This paper offers a more comprehensive and accurate picture of Edmund Husserl’s semiotics. I not only clarify, as many have already done, Husserl’s theory of signs from the 1901 Logical Investigations, but also examine how he transforms that element of his philosophy in the 1913/14 Revisions to the Sixth Logical Investigation. Specifically, the paper examines the evolution of two central tenets of Husserl’s semiotics. I first look at how he modifies his classification of signs. I disclose (...)
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  41. Carnap and Husserl.Ansten Klev - forthcoming - In Christian Dambock & Georg Schiemer (eds.), Rudolf Carnap Handbuch. Metzler Verlag.
    The first part of this entry details what is known about the personal encounters between Rudolf Carnap and Edmund Husserl. The second part looks at all the places in Carnap’s works where Husserl is cited.
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  42. Husserl’s theory of instincts as a theory of affection.Matt E. M. Bower - 2014 - Journal of the British Society for Phenomenology 45 (2):133-147.
    Husserl’s theory of passive experience first came to systematic and detailed expression in the lectures on passive synthesis from the early 1920s, where he discusses pure passivity under the rubric of affection and association. In this paper I suggest that this familiar theory of passive experience is a first approximation leaving important questions unanswered. Focusing primarily on affection, I will show that Husserl did not simply leave his theory untouched. In later manuscripts he significantly reworks the theory of (...)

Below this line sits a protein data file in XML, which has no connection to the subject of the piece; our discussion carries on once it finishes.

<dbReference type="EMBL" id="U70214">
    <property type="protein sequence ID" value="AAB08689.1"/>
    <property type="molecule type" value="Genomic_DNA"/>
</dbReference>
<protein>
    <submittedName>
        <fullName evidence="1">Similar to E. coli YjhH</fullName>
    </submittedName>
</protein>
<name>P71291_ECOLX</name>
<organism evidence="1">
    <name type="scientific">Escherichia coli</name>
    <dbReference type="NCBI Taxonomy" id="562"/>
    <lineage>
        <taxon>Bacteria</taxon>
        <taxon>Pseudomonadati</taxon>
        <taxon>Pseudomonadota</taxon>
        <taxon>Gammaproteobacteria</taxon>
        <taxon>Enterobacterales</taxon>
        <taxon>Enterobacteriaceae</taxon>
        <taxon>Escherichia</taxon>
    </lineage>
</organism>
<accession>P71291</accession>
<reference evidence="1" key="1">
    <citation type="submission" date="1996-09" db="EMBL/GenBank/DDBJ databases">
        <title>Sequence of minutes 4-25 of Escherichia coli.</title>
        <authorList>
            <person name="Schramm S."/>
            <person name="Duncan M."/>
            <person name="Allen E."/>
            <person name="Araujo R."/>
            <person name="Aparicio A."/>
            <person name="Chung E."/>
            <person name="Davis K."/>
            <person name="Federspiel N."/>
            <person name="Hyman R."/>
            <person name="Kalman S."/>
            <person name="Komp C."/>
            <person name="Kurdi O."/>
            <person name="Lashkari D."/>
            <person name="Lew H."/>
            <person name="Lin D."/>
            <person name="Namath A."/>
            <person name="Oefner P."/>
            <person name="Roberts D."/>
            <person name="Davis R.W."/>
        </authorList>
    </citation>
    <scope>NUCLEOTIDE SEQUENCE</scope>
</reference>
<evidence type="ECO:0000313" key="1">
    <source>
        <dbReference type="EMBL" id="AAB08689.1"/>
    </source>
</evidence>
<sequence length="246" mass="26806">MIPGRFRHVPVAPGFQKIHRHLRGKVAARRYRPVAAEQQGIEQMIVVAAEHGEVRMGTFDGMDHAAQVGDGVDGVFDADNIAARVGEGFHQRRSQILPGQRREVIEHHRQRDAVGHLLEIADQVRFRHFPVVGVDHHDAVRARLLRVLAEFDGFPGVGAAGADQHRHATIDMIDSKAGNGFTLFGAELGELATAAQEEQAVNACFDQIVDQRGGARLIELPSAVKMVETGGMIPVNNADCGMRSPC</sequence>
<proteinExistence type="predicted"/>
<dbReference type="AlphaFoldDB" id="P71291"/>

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  43.  44
    Decline or Renewal: Husserl’s Confrontation with Spengler and the Possibility of Soteriological Teleology.Benjamin Ogden - 2024 - The Apricot 4:22-43.
    In the Weimar period, Oswald Spengler and Edmund Husserl each published distinct philosophies of history which can be construed as teleological: The Decline of The West (1918) and The Crisis of European Sciences (1936) respectively. These texts arose out of a common historical-cultural climate in Germany and share common diagnoses of Europe’s condition. Yet the two models of teleology and the normative imperatives which characterize their respective methods could not be more distinct. This paper examines the two models (...)
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  44.  88
    Some Consequences of Husserl's Concept of Experience.Marion Tapper - 1976 - In Proceedings of Phenomenology Conference 1976. Canberra: Department of Philosophy Australian National University. pp. 70-86.
    The theme of this paper is Husserl’s concept of experience, through which I hope to show that and how Husserl’s description points the way toward a more adequate account of experience than traditional ones operating within realist-idealist and rationalist-empiricist frameworks.
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  45. Husserl and Stein on the phenomenology of empathy: perception and explication.James Jardine - 2014 - Synthesis Philosophica 29 (2):273-288.
    Within the phenomenological tradition, one frequently finds the bold claim that interpersonal understanding is rooted in a sui generis form of intentional experience, most commonly labeled empathy (Einfühlung). The following paper explores this claim, emphasizing its distinctive character, and examining the phenomenological considerations offered in its defense by two of its main proponents, Edmund Husserl and Edith Stein. After offering in section 2 some preliminary indications of how empathy should be understood, I then turn to some characterizations of (...)
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  46. Gesetze des Denkens? Von Husserls und Freges Psychologismus-Kritik zu einem transzendentalen Kern der Logik.David Löwenstein - 2020 - Zeitschrift für Philosophische Forschung 74 (4):514-531.